A small part of the company’s business is to repair power transmission and distribution equipment which is housed in metal cabinets. Having completed the repairs on electrical components within one of the metal cabinets the previous Saturday, the repair shop sent the unit to the quality assurance department for a final check. The metal cabinet (6′ wide, 5′ high, and 5′ deep) contained a one kVA transformer, a capacitor, and two 5000 ohm resistors. Electric service (110 volts, 60 Hz, 20 amp) was supplied to the one kVA transformer from a bank of receptacles located on a variable output transformer (rated 0-240 volts) used for testing. The one kVA transformer stepped up voltage to 10 kV. There were no audio or visual indicators that electricity was being supplied from the variable output transformer to the electrical components within the cabinet.
While checking out the unit, the victim determined that the rectifiers in the control circuit were shorted. Both rectifiers were replaced and the victim continued to follow the testing procedure check list. At approximately 1:30 p.m. the victim was at the point in the test where he was to measure the resistance of the two 5000 ohm resistors with an ohmmeter. Apparently he reached into the cabinet with his left hand and attempted to remove one of the resistors. When he touched the resistor his body provided a path to ground and he was electrocuted. The victim fell to the concrete floor.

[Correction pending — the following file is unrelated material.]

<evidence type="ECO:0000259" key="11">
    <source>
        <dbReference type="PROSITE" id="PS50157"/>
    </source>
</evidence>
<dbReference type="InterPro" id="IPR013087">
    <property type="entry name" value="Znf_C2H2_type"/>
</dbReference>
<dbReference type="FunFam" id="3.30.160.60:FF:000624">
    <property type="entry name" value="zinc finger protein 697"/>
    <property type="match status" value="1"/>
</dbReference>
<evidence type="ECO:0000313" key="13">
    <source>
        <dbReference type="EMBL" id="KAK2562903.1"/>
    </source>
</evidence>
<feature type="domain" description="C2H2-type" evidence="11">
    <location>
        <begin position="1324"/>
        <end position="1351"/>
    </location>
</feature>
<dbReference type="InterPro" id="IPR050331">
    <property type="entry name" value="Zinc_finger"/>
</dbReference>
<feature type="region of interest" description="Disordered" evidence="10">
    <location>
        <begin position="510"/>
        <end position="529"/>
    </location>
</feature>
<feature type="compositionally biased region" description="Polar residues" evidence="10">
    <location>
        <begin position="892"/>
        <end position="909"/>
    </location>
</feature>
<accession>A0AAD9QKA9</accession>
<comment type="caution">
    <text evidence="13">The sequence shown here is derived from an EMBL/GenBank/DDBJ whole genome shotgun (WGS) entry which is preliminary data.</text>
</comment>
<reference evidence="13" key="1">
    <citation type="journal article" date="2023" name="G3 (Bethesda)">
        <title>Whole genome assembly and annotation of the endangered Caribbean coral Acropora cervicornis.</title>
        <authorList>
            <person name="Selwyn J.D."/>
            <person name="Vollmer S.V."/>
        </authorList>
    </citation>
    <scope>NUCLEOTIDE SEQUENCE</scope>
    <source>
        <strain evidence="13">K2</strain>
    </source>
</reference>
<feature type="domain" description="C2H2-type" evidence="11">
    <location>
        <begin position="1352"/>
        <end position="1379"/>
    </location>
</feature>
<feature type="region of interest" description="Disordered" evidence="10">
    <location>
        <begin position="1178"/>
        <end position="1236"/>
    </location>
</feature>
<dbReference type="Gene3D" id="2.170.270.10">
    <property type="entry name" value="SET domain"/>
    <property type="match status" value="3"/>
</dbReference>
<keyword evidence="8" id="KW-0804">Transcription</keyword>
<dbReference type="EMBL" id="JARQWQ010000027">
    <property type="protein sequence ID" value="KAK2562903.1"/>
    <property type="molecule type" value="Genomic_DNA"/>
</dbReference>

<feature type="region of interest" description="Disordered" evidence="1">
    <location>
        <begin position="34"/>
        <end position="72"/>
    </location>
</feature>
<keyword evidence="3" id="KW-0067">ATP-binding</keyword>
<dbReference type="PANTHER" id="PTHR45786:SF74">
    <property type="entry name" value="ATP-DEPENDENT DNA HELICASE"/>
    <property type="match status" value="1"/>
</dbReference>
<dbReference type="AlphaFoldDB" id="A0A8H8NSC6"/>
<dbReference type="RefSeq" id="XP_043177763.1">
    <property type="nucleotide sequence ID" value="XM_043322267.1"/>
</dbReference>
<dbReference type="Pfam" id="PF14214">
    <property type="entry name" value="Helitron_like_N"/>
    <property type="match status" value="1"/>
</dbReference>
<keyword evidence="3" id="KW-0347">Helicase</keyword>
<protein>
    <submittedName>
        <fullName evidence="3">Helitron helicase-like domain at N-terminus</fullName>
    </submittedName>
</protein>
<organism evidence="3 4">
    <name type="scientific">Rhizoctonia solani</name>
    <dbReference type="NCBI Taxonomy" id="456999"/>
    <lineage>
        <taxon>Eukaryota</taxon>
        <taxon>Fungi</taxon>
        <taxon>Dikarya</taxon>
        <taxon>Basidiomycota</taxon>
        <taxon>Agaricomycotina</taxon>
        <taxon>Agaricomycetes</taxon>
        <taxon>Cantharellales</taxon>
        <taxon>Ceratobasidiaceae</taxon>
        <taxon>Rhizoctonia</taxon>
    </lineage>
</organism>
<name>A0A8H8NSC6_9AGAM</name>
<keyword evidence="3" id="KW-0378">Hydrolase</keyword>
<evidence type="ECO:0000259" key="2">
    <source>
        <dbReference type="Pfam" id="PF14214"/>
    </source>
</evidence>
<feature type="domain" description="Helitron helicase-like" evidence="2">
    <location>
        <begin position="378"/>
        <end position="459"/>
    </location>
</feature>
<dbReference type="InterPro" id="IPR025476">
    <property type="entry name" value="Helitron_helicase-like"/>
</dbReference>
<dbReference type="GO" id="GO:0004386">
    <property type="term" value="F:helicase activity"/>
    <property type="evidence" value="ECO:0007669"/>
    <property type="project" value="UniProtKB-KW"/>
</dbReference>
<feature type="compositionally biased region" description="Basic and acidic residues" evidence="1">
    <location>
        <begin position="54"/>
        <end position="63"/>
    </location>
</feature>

A nearby co-worker saw a flash, went to the fence enclosed work area, and immediately de-energized the power. Another co-worker called the company nurse. A third co-worker and the company nurse administered CPR until the EMS arrived. The EMS began advanced cardiac life support. The victim was transported to a nearby hospital where he was pronounced dead on arrival.
Cause of Death
The coroner determined that the cause of death was due to electrocution. The victim had burns on his left forefinger and thumb (entry wound) and a burn on his right thigh (exit wound).
Recommendation #1: The testing procedure and the check list for this task should be re-evaluated. All unnecessary exposure to energized equipment should be eliminated or personal protective equipment should be identified.